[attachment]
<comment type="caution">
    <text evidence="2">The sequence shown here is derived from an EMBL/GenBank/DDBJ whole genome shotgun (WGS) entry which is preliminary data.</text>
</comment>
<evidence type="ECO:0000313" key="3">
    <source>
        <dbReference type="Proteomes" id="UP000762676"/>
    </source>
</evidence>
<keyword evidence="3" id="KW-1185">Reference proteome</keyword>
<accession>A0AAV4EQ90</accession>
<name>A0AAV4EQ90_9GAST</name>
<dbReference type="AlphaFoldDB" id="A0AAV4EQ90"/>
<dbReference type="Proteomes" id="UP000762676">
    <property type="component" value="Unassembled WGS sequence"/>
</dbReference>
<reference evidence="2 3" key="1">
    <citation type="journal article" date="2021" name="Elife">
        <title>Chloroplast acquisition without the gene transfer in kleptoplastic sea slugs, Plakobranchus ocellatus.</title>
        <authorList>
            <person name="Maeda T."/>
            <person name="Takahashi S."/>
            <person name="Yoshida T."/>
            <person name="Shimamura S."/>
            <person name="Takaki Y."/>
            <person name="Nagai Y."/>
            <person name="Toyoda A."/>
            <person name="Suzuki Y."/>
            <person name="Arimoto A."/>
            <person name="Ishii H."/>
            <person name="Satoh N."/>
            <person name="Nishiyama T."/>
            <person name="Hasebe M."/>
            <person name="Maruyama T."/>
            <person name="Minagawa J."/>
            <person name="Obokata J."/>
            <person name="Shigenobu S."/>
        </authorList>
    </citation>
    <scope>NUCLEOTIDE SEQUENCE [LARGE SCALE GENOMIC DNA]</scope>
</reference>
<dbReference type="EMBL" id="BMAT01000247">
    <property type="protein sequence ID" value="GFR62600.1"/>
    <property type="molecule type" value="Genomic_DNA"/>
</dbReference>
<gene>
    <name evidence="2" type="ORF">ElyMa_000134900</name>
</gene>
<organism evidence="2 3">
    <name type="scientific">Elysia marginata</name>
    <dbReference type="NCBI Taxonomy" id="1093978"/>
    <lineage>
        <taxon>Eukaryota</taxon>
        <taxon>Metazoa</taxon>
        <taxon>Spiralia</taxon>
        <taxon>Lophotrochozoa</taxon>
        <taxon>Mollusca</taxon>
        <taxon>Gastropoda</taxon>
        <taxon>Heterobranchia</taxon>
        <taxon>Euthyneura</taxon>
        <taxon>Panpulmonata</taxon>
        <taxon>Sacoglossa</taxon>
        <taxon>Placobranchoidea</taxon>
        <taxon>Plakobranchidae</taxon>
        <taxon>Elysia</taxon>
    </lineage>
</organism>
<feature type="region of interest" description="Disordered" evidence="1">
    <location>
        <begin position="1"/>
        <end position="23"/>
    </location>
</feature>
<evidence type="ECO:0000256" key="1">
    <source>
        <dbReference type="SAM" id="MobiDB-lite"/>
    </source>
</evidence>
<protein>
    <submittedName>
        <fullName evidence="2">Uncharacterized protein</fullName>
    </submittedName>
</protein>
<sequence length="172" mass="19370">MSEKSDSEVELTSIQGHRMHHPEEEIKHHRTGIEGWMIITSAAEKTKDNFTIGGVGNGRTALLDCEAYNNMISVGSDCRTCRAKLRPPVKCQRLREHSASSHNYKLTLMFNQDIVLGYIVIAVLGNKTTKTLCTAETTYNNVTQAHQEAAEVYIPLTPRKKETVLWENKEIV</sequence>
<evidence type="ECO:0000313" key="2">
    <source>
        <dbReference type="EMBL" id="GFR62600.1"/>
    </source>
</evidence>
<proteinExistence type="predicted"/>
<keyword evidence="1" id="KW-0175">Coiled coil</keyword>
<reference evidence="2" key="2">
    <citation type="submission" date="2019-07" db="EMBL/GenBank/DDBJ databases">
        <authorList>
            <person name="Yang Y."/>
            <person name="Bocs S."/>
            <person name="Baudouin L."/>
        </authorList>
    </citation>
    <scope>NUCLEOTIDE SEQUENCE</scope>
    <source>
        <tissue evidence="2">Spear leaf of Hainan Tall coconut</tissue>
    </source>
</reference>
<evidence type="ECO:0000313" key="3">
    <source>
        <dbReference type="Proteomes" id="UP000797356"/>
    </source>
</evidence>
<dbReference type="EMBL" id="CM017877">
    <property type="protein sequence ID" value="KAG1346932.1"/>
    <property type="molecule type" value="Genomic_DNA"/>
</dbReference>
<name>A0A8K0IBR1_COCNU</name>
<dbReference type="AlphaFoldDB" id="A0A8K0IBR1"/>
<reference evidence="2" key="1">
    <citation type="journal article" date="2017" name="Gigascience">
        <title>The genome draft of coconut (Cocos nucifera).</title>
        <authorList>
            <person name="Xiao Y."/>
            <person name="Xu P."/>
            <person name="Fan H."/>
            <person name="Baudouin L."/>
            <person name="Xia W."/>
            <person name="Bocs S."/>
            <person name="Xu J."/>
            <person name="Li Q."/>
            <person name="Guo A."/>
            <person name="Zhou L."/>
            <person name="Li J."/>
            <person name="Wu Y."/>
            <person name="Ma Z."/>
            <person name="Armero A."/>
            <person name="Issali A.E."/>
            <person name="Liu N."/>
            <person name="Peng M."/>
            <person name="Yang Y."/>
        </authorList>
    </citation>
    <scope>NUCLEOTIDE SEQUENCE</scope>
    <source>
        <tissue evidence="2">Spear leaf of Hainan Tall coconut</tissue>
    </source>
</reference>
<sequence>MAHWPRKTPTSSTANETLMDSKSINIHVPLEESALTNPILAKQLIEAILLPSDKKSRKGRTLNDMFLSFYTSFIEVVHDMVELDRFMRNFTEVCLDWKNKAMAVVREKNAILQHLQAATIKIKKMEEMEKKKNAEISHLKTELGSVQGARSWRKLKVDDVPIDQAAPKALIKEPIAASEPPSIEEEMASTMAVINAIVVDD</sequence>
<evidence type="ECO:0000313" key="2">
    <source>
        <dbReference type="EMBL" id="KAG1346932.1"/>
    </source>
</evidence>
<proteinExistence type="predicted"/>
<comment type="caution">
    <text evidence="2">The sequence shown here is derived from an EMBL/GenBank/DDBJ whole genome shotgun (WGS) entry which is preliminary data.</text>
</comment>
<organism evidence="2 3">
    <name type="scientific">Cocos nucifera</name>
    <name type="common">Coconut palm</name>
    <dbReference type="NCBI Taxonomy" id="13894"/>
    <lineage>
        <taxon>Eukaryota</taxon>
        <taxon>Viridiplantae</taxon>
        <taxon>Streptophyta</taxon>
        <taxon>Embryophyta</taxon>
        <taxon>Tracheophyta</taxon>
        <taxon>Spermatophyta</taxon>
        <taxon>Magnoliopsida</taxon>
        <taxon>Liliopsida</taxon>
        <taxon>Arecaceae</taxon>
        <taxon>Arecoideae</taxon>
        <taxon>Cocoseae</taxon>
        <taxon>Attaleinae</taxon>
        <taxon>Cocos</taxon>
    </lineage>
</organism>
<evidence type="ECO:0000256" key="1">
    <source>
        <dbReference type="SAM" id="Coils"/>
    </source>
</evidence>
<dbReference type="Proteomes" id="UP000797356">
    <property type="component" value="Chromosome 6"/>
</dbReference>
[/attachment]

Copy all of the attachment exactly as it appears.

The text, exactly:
<comment type="caution">
    <text evidence="2">The sequence shown here is derived from an EMBL/GenBank/DDBJ whole genome shotgun (WGS) entry which is preliminary data.</text>
</comment>
<evidence type="ECO:0000313" key="3">
    <source>
        <dbReference type="Proteomes" id="UP000762676"/>
    </source>
</evidence>
<keyword evidence="3" id="KW-1185">Reference proteome</keyword>
<accession>A0AAV4EQ90</accession>
<name>A0AAV4EQ90_9GAST</name>
<dbReference type="AlphaFoldDB" id="A0AAV4EQ90"/>
<dbReference type="Proteomes" id="UP000762676">
    <property type="component" value="Unassembled WGS sequence"/>
</dbReference>
<reference evidence="2 3" key="1">
    <citation type="journal article" date="2021" name="Elife">
        <title>Chloroplast acquisition without the gene transfer in kleptoplastic sea slugs, Plakobranchus ocellatus.</title>
        <authorList>
            <person name="Maeda T."/>
            <person name="Takahashi S."/>
            <person name="Yoshida T."/>
            <person name="Shimamura S."/>
            <person name="Takaki Y."/>
            <person name="Nagai Y."/>
            <person name="Toyoda A."/>
            <person name="Suzuki Y."/>
            <person name="Arimoto A."/>
            <person name="Ishii H."/>
            <person name="Satoh N."/>
            <person name="Nishiyama T."/>
            <person name="Hasebe M."/>
            <person name="Maruyama T."/>
            <person name="Minagawa J."/>
            <person name="Obokata J."/>
            <person name="Shigenobu S."/>
        </authorList>
    </citation>
    <scope>NUCLEOTIDE SEQUENCE [LARGE SCALE GENOMIC DNA]</scope>
</reference>
<dbReference type="EMBL" id="BMAT01000247">
    <property type="protein sequence ID" value="GFR62600.1"/>
    <property type="molecule type" value="Genomic_DNA"/>
</dbReference>
<gene>
    <name evidence="2" type="ORF">ElyMa_000134900</name>
</gene>
<organism evidence="2 3">
    <name type="scientific">Elysia marginata</name>
    <dbReference type="NCBI Taxonomy" id="1093978"/>
    <lineage>
        <taxon>Eukaryota</taxon>
        <taxon>Metazoa</taxon>
        <taxon>Spiralia</taxon>
        <taxon>Lophotrochozoa</taxon>
        <taxon>Mollusca</taxon>
        <taxon>Gastropoda</taxon>
        <taxon>Heterobranchia</taxon>
        <taxon>Euthyneura</taxon>
        <taxon>Panpulmonata</taxon>
        <taxon>Sacoglossa</taxon>
        <taxon>Placobranchoidea</taxon>
        <taxon>Plakobranchidae</taxon>
        <taxon>Elysia</taxon>
    </lineage>
</organism>
<feature type="region of interest" description="Disordered" evidence="1">
    <location>
        <begin position="1"/>
        <end position="23"/>
    </location>
</feature>
<evidence type="ECO:0000256" key="1">
    <source>
        <dbReference type="SAM" id="MobiDB-lite"/>
    </source>
</evidence>
<protein>
    <submittedName>
        <fullName evidence="2">Uncharacterized protein</fullName>
    </submittedName>
</protein>
<sequence length="172" mass="19370">MSEKSDSEVELTSIQGHRMHHPEEEIKHHRTGIEGWMIITSAAEKTKDNFTIGGVGNGRTALLDCEAYNNMISVGSDCRTCRAKLRPPVKCQRLREHSASSHNYKLTLMFNQDIVLGYIVIAVLGNKTTKTLCTAETTYNNVTQAHQEAAEVYIPLTPRKKETVLWENKEIV</sequence>
<evidence type="ECO:0000313" key="2">
    <source>
        <dbReference type="EMBL" id="GFR62600.1"/>
    </source>
</evidence>
<proteinExistence type="predicted"/>
<keyword evidence="1" id="KW-0175">Coiled coil</keyword>
<reference evidence="2" key="2">
    <citation type="submission" date="2019-07" db="EMBL/GenBank/DDBJ databases">
        <authorList>
            <person name="Yang Y."/>
            <person name="Bocs S."/>
            <person name="Baudouin L."/>
        </authorList>
    </citation>
    <scope>NUCLEOTIDE SEQUENCE</scope>
    <source>
        <tissue evidence="2">Spear leaf of Hainan Tall coconut</tissue>
    </source>
</reference>
<evidence type="ECO:0000313" key="3">
    <source>
        <dbReference type="Proteomes" id="UP000797356"/>
    </source>
</evidence>
<dbReference type="EMBL" id="CM017877">
    <property type="protein sequence ID" value="KAG1346932.1"/>
    <property type="molecule type" value="Genomic_DNA"/>
</dbReference>
<name>A0A8K0IBR1_COCNU</name>
<dbReference type="AlphaFoldDB" id="A0A8K0IBR1"/>
<reference evidence="2" key="1">
    <citation type="journal article" date="2017" name="Gigascience">
        <title>The genome draft of coconut (Cocos nucifera).</title>
        <authorList>
            <person name="Xiao Y."/>
            <person name="Xu P."/>
            <person name="Fan H."/>
            <person name="Baudouin L."/>
            <person name="Xia W."/>
            <person name="Bocs S."/>
            <person name="Xu J."/>
            <person name="Li Q."/>
            <person name="Guo A."/>
            <person name="Zhou L."/>
            <person name="Li J."/>
            <person name="Wu Y."/>
            <person name="Ma Z."/>
            <person name="Armero A."/>
            <person name="Issali A.E."/>
            <person name="Liu N."/>
            <person name="Peng M."/>
            <person name="Yang Y."/>
        </authorList>
    </citation>
    <scope>NUCLEOTIDE SEQUENCE</scope>
    <source>
        <tissue evidence="2">Spear leaf of Hainan Tall coconut</tissue>
    </source>
</reference>
<sequence>MAHWPRKTPTSSTANETLMDSKSINIHVPLEESALTNPILAKQLIEAILLPSDKKSRKGRTLNDMFLSFYTSFIEVVHDMVELDRFMRNFTEVCLDWKNKAMAVVREKNAILQHLQAATIKIKKMEEMEKKKNAEISHLKTELGSVQGARSWRKLKVDDVPIDQAAPKALIKEPIAASEPPSIEEEMASTMAVINAIVVDD</sequence>
<evidence type="ECO:0000313" key="2">
    <source>
        <dbReference type="EMBL" id="KAG1346932.1"/>
    </source>
</evidence>
<proteinExistence type="predicted"/>
<comment type="caution">
    <text evidence="2">The sequence shown here is derived from an EMBL/GenBank/DDBJ whole genome shotgun (WGS) entry which is preliminary data.</text>
</comment>
<organism evidence="2 3">
    <name type="scientific">Cocos nucifera</name>
    <name type="common">Coconut palm</name>
    <dbReference type="NCBI Taxonomy" id="13894"/>
    <lineage>
        <taxon>Eukaryota</taxon>
        <taxon>Viridiplantae</taxon>
        <taxon>Streptophyta</taxon>
        <taxon>Embryophyta</taxon>
        <taxon>Tracheophyta</taxon>
        <taxon>Spermatophyta</taxon>
        <taxon>Magnoliopsida</taxon>
        <taxon>Liliopsida</taxon>
        <taxon>Arecaceae</taxon>
        <taxon>Arecoideae</taxon>
        <taxon>Cocoseae</taxon>
        <taxon>Attaleinae</taxon>
        <taxon>Cocos</taxon>
    </lineage>
</organism>
<evidence type="ECO:0000256" key="1">
    <source>
        <dbReference type="SAM" id="Coils"/>
    </source>
</evidence>
<dbReference type="Proteomes" id="UP000797356">
    <property type="component" value="Chromosome 6"/>
</dbReference>